“They all claim to be transparent, until the moment you start asking them questions, and then they suddenly stop talking.”

That’s a big problem, especially in Alberta, where drought and water shortages impact everyone.

Drought conditions have persisted across Alberta for over three years
Drought conditions have persisted across Alberta for over three years | Alberta.ca

Creating More Carbon? 

In a report by The Narwhal, Albertan entrepreneur Koleya Karringten, Executive Director of the crypto industry group Canadian Blockchain Consortium, estimated there were at least 40 crypto mining companies in Alberta in 2022.

Most of these are powered by natural gas to generate their electricity.

In fact, some oil and gas companies are reopening closed gas plants specifically to service crypto-mining.

Koleya Karringten, Executive Director of the Canadian Blockchain Consortium, a crypto industry group, told the Narwhal that there were “large oil and gas companies currently in the province of Alberta that are looking to diversify their assets by adding generators to their sites and being able to mine” cryptocurrencies.

Gas companies love crypto because it creates a new reason to build and operate gas-powered electricity facilities. 

However, like other projects that use fossil fuels, burning natural gas creates carbon pollution and worsens the changing climate. 

A report from Alberta’s Sturgeon County, where MAGA Energy uses natural gas to power a crypto facility, clearly states that MAGA Energy’s operations would “increase emissions.”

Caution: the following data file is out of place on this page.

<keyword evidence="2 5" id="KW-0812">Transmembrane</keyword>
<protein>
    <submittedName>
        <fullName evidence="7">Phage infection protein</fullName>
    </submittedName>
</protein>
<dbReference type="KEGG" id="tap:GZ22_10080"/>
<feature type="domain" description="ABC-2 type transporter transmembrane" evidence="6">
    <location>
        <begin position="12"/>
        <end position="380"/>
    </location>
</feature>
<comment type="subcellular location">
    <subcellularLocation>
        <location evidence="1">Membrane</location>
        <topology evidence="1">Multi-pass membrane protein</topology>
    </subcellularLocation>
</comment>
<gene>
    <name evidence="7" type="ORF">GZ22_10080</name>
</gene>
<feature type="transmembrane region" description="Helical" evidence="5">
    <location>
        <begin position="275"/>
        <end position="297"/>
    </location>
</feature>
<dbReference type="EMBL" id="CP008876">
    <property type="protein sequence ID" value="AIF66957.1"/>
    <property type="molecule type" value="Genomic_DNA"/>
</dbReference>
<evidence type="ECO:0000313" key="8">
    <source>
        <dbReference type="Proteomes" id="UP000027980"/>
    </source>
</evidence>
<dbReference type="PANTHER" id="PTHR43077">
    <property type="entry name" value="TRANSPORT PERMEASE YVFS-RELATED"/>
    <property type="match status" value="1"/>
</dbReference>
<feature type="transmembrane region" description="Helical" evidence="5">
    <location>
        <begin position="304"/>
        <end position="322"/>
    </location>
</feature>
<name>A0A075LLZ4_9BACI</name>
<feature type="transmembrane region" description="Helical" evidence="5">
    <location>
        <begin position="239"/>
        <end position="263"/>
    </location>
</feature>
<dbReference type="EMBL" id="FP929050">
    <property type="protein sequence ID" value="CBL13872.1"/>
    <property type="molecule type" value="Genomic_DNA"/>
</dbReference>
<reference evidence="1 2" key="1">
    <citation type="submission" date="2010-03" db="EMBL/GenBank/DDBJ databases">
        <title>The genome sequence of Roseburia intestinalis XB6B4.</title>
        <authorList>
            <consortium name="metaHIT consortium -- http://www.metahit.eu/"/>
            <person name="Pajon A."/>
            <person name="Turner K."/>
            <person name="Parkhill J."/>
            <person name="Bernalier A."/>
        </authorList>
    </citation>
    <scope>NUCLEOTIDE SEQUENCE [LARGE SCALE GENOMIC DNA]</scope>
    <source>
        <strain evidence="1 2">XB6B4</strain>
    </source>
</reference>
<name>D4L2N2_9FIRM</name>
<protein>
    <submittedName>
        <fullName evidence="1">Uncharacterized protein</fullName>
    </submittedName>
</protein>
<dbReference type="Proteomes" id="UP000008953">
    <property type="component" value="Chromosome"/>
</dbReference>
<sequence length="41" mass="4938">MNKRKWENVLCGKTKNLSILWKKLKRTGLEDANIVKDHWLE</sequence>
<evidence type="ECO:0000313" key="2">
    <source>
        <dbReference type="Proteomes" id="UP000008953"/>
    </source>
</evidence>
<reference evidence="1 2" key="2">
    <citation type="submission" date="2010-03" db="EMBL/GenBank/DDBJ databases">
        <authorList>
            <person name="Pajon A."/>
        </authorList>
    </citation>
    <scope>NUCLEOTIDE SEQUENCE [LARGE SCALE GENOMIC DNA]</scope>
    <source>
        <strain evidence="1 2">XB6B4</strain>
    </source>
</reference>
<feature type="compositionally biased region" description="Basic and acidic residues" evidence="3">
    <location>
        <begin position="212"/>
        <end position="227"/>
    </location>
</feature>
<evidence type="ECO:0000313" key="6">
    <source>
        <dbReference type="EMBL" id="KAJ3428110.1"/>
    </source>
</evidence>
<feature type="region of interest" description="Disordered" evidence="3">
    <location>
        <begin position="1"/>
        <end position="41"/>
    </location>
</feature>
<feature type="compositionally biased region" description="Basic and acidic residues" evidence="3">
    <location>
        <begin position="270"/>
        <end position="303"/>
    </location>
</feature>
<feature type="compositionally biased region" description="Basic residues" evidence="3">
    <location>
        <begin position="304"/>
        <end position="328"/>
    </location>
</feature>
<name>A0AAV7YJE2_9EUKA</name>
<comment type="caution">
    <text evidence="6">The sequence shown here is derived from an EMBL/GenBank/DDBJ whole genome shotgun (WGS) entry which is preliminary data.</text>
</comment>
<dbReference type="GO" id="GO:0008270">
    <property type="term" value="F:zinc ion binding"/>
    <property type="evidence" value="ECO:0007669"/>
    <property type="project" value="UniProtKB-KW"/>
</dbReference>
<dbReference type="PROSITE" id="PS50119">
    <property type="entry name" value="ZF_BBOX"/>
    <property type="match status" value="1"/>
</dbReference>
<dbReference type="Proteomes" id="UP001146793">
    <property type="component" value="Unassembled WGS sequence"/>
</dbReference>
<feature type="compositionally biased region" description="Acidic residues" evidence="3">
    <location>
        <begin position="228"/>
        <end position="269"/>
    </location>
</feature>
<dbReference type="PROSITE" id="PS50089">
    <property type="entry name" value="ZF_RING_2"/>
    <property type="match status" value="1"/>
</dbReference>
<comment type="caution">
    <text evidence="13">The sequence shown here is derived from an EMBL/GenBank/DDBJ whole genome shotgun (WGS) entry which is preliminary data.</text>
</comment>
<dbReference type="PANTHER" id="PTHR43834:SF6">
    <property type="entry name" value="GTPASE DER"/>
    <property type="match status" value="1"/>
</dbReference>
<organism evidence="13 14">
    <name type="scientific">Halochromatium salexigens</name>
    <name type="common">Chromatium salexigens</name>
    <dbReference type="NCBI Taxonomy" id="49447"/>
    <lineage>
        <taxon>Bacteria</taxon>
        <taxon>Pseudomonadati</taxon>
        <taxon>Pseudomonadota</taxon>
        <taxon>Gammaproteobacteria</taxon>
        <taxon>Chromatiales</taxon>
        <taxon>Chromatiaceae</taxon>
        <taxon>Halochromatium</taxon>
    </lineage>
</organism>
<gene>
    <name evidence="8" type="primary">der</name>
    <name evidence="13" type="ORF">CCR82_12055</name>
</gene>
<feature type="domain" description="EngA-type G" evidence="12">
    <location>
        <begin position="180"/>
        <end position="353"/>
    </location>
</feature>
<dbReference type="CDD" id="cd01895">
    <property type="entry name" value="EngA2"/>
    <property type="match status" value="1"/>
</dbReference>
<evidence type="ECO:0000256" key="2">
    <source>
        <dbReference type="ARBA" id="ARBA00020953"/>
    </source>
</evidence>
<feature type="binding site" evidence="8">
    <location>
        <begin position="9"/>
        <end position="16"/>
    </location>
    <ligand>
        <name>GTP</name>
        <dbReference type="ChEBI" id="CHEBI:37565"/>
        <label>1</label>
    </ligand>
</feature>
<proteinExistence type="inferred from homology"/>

The report also noted that this goes against the county’s goal of “environmental stewardship.”

Critics of crypto argue that by giving new life to old oil and gas facilities, fossil-to-crypto schemes threaten to prop up a dying fossil fuel industry and put emissions-reduction targets in jeopardy.

The widespread adoption of cryptocurrency has the potential to accelerate global carbon emissions | Jernej Furman | Flickr
The widespread adoption of cryptocurrency has the potential to accelerate global carbon emissions | Jernej Furman | Flickr

What About Oversight?

Alberta has recently restricted where renewable projects can operate to prevent unchecked development and a repeat of Alberta’s orphan well fiasco.

Will crypto-mining operations be subject to similar restrictions? 

Any company wanting to set up a power plant must get approval from the Alberta Utilities Commission (AUC.)

Last February, the AUC fined a Vancouver-based company for running three illegally-powered crypto mining operations. 

A Utilities Commission investigation, prompted by noise complaints about a natural gas plant in Sturgeon County north of Edmonton, found that Green Block Mining had set up a 1.25-megawatt plant to power computer servers all housed in shipping containers.

That led to the discovery of two other crypto-mining operations the company was running in southern Alberta.  

Green Block was ordered to pay a $346,500 penalty and $60,000 to cover the Utilities Commission’s legal fees. It also agreed never to operate again in Alberta. 

That’s good work by the Utilities Commission.

Alberta needs strong policy and oversight in this emerging digital currency sector before things get completely out of control. 

Crypto can be set up anywhere in Alberta because if it is natural gas-based, it faces fewer restrictions than renewables. 

Crypto mining might seem like the shiny new thing in the toy store of economic development, but buyer beware.

Alberta can’t afford another poorly regulated user to add to our water and electricity shortages. 

We also cannot afford to open the floodgates to natural gas-fired crypto miners and lose the hard-fought ground gained in the battle to green up and stabilize the province’s electricity grid.